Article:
Thoughts from the Non-Pro Screenwriter – The Shit Sandwich (or ‘How to give feedback’)
(GUEST POST from Catherine, in response to ‘Feedback‘)
I am not a writer. I am the person who wrote ‘Painful. Dull. Boring.’ at the top of several pages of Alex’s script when he first asked for feedback. I am also his girlfriend.
I am not someone that likes/dislikes. I tend more towards intensely loving or hating things. I have no attention span, I get frustrated easily and have been known to heckle in a cinema. I walk out of films. I cannot lie.
I realised very quickly how this request for feedback could be detrimental to our relationship. Alex must have been very nervous.
We made some coffee, found somewhere comfortable and settled down for the long haul. I read the first few pages – phew! He could write. I was relieved. A few more pages in… I flinched. I probably pulled a face. I wrote on the script. Alex flinched.
My pen danced over the next 90 or so pages. Alex attempted to look disinterested. Finally it was time to discuss….
Lessons I have learnt from this experience:
Be honest – but think first.
If you are reacting to something positively/negatively it’s better to first spend some time thinking why it makes you feel a certain way before speaking. ‘Yay’ or ‘Boo’ is not useful feedback. What’s useful is analysing why it made you respond that way. It makes it more specific and gives direction to the writer.
For example – I hated it one of Alex’s scenes. Absolutely hated it. It took me time to figure out the reason, but eventually I realised it was because he had weakened what was a previously feisty female character, just for the purposes of the scene. This was much more useful feedback than ‘CHEESE’ (which I saved for another page).
The Shit Sandwich.
I work with very vulnerable people in an environment where I often have to give bad news. The shit sandwich method is helpful because the negative feedback (the shit) is cushioned with more palatable positive feedback (the bread). Always be sure to give them more bread than shit to build confidence and protect the ego.
Remember, as nervous as you are about receiving feedback, the person giving it may be nervous too. Listen carefully and try not to react – trying to justify why you wrote something will probably not make the person like it more. Don’t keep interrupting. Wait until it is appropriate, and then ask questions. Discussion will help to develop your ideas.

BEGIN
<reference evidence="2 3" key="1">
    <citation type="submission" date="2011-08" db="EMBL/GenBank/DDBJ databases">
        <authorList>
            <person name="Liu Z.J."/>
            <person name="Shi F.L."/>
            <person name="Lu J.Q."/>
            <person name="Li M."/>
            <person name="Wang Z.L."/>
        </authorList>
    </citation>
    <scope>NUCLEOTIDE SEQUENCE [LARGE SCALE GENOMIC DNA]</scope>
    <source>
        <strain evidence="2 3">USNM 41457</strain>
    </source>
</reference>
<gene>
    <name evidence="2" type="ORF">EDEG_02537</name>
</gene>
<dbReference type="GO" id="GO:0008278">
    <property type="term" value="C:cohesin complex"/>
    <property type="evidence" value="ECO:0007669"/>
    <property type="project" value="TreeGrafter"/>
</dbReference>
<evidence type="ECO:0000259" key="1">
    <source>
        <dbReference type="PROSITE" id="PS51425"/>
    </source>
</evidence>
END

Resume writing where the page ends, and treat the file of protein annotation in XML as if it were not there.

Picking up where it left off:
Take feedback on the chin and say that you’ll think it over – even if you think that what you’ve been told is total horseshit. Say that you really appreciate their feedback. An ego-boost for the reader makes it more likely they’ll do you a favour and read another draft further down the line. It also helps you make sure you’re not building a little protective wall around you and your script – if you cut yourself off like that, you’ll never see the benefits of healthy discussion.
- It was useful reading the script with the writer present, as this allowed me to raise issues when I wanted to, rather than just providing a summary at the end.
- Write lots of notes, clearly explaining what your thoughts. These will be invaluable for the writer on the next draft.
- Painful. Dull. Boring. I hang my head in shame that I cut be so cut-throat, but I also am proud that I could be so honest. It’s not easy to give your script to someone close to you, but equally it’s not easy to give honest feedback. Resist the temptation to blow smoke up their ass – the more analytically honest the feedback, the more chance they’ve got of actually improving.
Alex gets feedback from multiple sources for each draft. Personally I’ve read about three or so, and each one has got better. So has my feedback – Now I don’t just write, ‘CHEESE’, I give him an example of a particular brand:
This entry was posted on Sunday, December 11th, 2011 at 4:39 pm
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